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#27 of 102 Old 08-16-2006, 03:55 PM
 
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Quote:
Originally Posted by wednesday
People understand the word "allergy" to mean DS just can't have milk. Even I didn't understand until recently that it was not truly an "allergy" in the immunological sense. With all due respect to parents dealing with more immediately life-threatening allergies, I think I need to continue to use the term that is most meaningful to the people I encounter who may be in a position to serve my son food (i.e. family, friends' parents, preschool workers, etc.). The fact is -- in my state a preschool/daycare facility is REQUIRED to serve every child milk at lunchtime unless they have a note from a doctor stating the child has an allergy to milk.
Wednesday I would bet you a carton of soymilk that if you were to have him tested, he would show up igE allergic to milk. Sometimes this is how allergy manifests with dairy (and wheat as well.) If you're right about casein intolerance, that still warrants a medical exception.

I ran a FA support group in Charleston and I learned more than I cared to know about it from a little boy named Drew. His mother had him tested because he was showing so many upper repiratory allergy symptoms they even got rid of their dog. Once they saw the allergist, he told them it was a severe milk allergy. His sinuses had gotten so impacted he had to have surgery. Their family and school weren't very supportive because it wasn't manifesting in hives or dramatic attacks, but his was indeed an anaphylactic allergy (more than one system involved) and as such, covered under the ADA.

I bring that up because you can file an IEP with your school and make certain they understand how important it is. They don't have to make him drink it, they just have to make it available to him. At which point your IEP steps in nicely and says "back off buddy."
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#28 of 102 Old 08-16-2006, 04:04 PM
 
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Re: your dh.

I have ADD and I take concerta. It makes a huge difference for me, but I have been on other meds that didn't touch it or made it WORSE. There is a "ritalin rebound" that some of these meds have that actually make the symptoms WORSE at the end of the day when they are wearing off. Strattera in particular made me into a huge dry-mouthed TROLL and I couldn't tolerate it more than a week.

If dh is a foodie (I am a chef) perhaps you can approach him with it this way. 1. Your son is clearly allergic, moreso than dh may understand. It would be supportive and nurturing to try to learn how to cook things that the whole family can enjoy together. Omitting it from your household is a smart, caring thing to do. 2. Cooking without dairy is a huge creative challenge. I have done this recently (no reactive milk allergies here), and it is AMAZING what you can do without dairy. Some of the substitutes (like my experence using sunbutter instead of peanut butter) actually taste and work better than dairy itself.
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#29 of 102 Old 08-16-2006, 04:23 PM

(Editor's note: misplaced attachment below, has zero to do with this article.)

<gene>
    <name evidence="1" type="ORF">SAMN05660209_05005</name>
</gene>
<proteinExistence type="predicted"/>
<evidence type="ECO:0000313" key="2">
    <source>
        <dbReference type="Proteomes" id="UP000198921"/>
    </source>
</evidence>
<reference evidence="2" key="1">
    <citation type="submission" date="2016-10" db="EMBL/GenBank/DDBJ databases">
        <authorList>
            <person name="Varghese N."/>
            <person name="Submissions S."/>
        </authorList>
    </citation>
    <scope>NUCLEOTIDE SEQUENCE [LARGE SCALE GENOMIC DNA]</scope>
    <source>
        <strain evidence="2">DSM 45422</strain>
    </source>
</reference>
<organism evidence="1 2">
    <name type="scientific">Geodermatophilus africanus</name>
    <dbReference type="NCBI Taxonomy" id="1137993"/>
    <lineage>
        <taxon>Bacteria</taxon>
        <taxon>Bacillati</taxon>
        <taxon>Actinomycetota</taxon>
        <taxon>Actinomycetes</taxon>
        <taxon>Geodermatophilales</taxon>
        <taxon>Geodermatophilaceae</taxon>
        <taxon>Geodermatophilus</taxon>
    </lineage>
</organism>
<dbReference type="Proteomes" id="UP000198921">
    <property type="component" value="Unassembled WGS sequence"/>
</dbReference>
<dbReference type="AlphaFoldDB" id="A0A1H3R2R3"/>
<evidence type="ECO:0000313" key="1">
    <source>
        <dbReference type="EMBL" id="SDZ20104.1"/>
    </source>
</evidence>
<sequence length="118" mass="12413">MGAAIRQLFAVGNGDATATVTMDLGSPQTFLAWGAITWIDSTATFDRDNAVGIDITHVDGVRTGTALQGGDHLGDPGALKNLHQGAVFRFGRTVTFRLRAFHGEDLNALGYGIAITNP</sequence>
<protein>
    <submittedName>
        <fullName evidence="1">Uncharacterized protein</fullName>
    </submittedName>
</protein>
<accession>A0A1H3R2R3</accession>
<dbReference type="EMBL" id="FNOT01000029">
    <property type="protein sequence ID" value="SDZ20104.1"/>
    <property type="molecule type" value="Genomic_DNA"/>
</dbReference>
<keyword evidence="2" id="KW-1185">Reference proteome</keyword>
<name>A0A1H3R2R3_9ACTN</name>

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Quote:
Originally Posted by Wolfmeis
I bring that up because you can file an IEP with your school and make certain they understand how important it is. They don't have to make him drink it, they just have to make it available to him. At which point your IEP steps in nicely and says "back off buddy."
Thanks for that information. The preschool he currently goes to is great--the director is totally understanding that he can't have dairy and also that we prefer not to overload him with soy. We send a soy yogurt each day because he likes yogurt and I feel there is a health benefit to his consuming probiotics, whereas I don't perceive any benefit to soy milk at all. (Our doctor was pushing it since he doesn't drink cow milk and when I was like "why?" her big argument was that soy milk is "fortified." Um...can't I just give him a multi-vitamin then? Whatever.) Anyway I really don't see a need for him to have two servings of soy product at lunch each day so we sent one of those shelf-stable soymilk boxes to preschool that doesn't have to be refrigerated and they keep it on hand so if necessary they can show that soymilk is "available" to my son. But it is not actually served to him iykwim. I am really glad that the director is so flexible.

As for public school, I think the rules are not so strict. We are hoping DS will get into a charter school that is all crunchy parents anyway, and that does not have a cafeteria--so all lunches are sent from home, which I hope means we will have a little better control over what DS will be eating than a more typical public elementary school.
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#30 of 102 Old 08-16-2006, 06:09 PM
 
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Quote:
Originally Posted by Wolfmeis
Re: your dh.
Cooking without dairy is a huge creative challenge. I have done this recently (no reactive milk allergies here), and it is AMAZING what you can do without dairy. Some of the substitutes (like my experence with sunbutter) actually taste and work better than dairy itself.

Can you tell me more about sunbutter? Where do you buy it? I use earth blance and like that pretty well, but I am always interseted in allterntives.

Thanks.